Morocco can be a shock for the cycle tourist who’s just stepped off the plane or ferry.
Bargaining is the first essential skill you’ll need to pick up. From hotels and campgrounds to souvenir shopping in the souk, ask the price first and then bargain accordingly if you feel it’s too high. The merchant almost always works in some wiggle room (usually quite a lot in the markets!) and after a few days you’ll start to get a feel for the true price. The key to good bargaining is to see it as a game. Smile, sip a cup of tea and don’t take it too seriously or you’ll only give yourself a heart attack. If you need to, start to walk away and you’ll often be called back for a better offer.
Restaurants usually have fixed prices but there is a huge difference between the ones aimed at tourists and those catering to locals. In Zagora, for example, a side-street restaurant served us a tagine big enough for two people for less than half the price of a one-person tagine being served around the corner on the main street. Ask first if there’s no menu with prices listed.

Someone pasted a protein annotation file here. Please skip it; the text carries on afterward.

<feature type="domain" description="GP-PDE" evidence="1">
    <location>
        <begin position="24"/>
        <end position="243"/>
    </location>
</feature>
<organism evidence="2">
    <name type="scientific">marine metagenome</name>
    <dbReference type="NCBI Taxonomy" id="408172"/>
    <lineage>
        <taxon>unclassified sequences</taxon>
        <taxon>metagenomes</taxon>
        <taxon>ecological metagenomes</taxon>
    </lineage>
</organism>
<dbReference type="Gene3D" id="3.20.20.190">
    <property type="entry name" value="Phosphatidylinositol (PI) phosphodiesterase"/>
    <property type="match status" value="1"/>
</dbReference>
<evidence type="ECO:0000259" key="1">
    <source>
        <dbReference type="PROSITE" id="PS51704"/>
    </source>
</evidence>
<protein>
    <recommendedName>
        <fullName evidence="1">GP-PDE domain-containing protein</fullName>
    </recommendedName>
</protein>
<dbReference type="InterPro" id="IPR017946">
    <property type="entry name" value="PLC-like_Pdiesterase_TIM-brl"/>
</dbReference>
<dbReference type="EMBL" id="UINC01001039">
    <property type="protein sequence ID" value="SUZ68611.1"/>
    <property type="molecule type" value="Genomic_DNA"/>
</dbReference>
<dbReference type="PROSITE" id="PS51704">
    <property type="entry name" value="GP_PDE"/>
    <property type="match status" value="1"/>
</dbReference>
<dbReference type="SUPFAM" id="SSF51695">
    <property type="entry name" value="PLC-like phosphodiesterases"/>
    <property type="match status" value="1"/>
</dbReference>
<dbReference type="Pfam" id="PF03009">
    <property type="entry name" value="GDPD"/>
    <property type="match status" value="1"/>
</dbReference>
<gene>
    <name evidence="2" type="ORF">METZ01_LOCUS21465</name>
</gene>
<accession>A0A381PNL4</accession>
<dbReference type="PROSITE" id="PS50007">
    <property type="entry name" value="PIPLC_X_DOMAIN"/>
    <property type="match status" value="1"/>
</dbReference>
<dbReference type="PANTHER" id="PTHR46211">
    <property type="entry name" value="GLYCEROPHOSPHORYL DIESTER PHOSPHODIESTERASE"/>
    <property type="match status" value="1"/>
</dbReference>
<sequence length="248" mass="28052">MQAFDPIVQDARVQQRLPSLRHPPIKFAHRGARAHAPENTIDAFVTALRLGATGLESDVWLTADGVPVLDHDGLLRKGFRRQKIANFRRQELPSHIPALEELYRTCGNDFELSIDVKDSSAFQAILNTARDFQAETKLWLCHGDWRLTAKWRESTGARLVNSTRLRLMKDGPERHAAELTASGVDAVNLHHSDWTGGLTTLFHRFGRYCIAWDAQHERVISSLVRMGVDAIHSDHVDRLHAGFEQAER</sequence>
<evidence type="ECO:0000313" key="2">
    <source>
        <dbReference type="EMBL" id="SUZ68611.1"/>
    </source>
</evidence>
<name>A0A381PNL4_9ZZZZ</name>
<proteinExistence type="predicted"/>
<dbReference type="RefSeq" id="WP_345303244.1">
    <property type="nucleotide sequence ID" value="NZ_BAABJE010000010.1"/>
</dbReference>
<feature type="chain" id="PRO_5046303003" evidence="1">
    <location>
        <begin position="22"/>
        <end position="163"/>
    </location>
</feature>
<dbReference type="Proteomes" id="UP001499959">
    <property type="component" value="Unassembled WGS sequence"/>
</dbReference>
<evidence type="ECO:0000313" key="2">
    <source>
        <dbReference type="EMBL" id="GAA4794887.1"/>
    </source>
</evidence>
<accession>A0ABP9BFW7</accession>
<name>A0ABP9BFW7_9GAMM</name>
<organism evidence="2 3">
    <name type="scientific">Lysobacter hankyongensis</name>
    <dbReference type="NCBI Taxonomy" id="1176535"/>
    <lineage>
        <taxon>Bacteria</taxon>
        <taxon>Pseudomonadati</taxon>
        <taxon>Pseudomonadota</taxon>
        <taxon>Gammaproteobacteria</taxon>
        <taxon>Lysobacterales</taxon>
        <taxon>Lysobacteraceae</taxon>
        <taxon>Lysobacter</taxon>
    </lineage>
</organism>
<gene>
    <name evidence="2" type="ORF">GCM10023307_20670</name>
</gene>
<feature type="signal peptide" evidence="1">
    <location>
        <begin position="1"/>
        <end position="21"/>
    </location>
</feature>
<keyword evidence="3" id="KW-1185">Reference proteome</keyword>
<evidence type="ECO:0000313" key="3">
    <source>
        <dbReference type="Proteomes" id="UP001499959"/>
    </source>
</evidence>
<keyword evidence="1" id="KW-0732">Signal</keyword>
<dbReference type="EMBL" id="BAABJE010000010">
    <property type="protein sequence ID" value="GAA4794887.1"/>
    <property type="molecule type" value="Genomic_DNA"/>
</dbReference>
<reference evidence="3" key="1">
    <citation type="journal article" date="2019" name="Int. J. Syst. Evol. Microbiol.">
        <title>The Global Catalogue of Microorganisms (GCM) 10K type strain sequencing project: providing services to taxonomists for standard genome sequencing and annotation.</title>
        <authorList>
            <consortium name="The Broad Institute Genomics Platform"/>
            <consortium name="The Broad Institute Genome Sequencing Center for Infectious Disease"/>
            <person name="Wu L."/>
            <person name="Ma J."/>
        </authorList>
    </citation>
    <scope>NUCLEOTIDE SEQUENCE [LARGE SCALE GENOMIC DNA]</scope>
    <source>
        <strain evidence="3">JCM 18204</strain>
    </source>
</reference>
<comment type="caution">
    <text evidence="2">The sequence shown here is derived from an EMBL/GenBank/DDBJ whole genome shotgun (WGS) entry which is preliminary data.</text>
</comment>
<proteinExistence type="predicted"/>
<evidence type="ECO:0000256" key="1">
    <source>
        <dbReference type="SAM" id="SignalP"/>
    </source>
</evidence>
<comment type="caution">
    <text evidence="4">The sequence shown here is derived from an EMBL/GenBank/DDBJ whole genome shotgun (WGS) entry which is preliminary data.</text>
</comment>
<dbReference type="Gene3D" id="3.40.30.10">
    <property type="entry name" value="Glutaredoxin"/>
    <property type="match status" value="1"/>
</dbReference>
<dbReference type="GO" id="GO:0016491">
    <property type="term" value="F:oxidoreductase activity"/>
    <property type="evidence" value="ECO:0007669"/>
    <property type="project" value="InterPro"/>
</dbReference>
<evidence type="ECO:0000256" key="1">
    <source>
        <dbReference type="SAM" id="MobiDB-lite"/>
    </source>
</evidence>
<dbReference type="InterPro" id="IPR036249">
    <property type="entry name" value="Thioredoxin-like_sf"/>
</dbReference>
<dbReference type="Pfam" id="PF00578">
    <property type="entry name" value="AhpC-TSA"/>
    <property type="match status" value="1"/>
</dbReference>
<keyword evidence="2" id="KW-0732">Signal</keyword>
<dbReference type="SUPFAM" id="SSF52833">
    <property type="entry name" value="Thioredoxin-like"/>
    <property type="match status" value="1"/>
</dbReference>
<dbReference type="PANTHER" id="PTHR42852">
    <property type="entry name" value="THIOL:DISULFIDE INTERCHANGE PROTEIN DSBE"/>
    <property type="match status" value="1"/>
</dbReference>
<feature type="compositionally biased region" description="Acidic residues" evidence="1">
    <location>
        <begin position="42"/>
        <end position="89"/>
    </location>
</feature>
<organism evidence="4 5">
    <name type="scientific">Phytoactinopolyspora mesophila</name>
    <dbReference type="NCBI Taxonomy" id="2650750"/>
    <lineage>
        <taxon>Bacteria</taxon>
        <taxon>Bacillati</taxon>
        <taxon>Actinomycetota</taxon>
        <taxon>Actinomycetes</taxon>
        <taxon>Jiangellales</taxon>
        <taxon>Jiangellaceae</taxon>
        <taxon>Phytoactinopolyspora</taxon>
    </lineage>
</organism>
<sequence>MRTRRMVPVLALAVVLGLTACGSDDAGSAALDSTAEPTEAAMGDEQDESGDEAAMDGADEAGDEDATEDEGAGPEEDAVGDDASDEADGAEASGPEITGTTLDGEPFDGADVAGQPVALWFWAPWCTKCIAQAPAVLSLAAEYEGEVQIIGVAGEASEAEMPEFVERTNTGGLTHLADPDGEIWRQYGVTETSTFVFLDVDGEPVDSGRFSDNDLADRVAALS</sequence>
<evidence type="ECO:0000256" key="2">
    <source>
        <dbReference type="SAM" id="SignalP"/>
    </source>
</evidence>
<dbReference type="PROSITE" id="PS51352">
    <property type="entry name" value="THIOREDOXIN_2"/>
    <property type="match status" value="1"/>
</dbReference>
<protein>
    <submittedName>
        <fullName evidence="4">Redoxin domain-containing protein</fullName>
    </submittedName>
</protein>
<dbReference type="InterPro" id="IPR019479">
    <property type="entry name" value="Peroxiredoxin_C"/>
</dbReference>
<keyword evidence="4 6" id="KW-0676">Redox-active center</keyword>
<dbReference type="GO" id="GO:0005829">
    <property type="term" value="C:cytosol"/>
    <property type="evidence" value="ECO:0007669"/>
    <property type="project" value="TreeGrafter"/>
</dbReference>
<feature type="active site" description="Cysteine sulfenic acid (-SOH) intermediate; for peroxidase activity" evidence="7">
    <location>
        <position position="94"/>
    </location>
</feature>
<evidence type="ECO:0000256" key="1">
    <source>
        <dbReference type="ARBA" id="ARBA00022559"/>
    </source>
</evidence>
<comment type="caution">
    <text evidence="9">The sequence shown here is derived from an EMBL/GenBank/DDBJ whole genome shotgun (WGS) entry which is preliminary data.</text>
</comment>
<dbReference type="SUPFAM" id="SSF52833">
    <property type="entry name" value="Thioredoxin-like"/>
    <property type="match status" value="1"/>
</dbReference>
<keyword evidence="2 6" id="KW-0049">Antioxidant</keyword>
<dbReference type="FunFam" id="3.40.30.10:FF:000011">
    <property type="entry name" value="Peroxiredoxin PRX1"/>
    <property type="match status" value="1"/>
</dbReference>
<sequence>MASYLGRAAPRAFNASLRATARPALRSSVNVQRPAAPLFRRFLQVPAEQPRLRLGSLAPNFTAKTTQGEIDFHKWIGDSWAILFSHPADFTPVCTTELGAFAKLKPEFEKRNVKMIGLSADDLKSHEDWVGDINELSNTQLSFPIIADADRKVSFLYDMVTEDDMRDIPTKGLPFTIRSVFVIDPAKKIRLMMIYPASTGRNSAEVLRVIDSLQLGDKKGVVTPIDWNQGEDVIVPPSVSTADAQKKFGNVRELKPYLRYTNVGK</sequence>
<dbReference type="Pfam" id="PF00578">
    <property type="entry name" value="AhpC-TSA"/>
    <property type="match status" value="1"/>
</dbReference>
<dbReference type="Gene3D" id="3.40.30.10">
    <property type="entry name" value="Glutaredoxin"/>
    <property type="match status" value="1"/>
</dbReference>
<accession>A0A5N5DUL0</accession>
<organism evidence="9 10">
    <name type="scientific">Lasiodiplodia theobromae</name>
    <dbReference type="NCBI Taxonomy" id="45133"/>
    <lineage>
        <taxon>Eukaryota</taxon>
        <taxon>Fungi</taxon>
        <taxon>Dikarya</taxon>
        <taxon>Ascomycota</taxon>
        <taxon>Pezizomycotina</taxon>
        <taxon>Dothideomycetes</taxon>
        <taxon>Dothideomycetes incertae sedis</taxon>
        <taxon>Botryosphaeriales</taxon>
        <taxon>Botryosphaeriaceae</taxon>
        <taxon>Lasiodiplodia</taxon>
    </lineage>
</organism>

Requests for tips or baksheesh can be common in tourist areas. If someone offers to show you around a historical site or lead you to an address you should have some small change ready as a tip. You may also be approached in cities like Marrakech by people who want to lead you to the tanneries on the edge of the city walls. This inevitably leads from the tanneries to a far flung carpet shop where you’re pressured to buy a rather expensive souvenir. The Moroccan government has cracked down on this in recent years and all guides are supposed to be licensed. It’s best to avoid following anyone you haven’t arranged a tour with.
On the road, it’s common to meet children begging for sweets, pens or money. We found the best way to deal with this was to stop and greet the children with a handshake or a joke but not to actually give anything as it only encourages more begging. Some cyclists report kids throwing stones, especially in the Draa Valley. We only had this happen once and even then it was a half-hearted attempt and not threatening. Again, stopping and encouraging the kids to come and say hello is a good tactic. In just a few minutes you can establish a relationship with them and they don’t want to throw stones at you anymore. Like kids everywhere in the world, they are bored and seeking attention.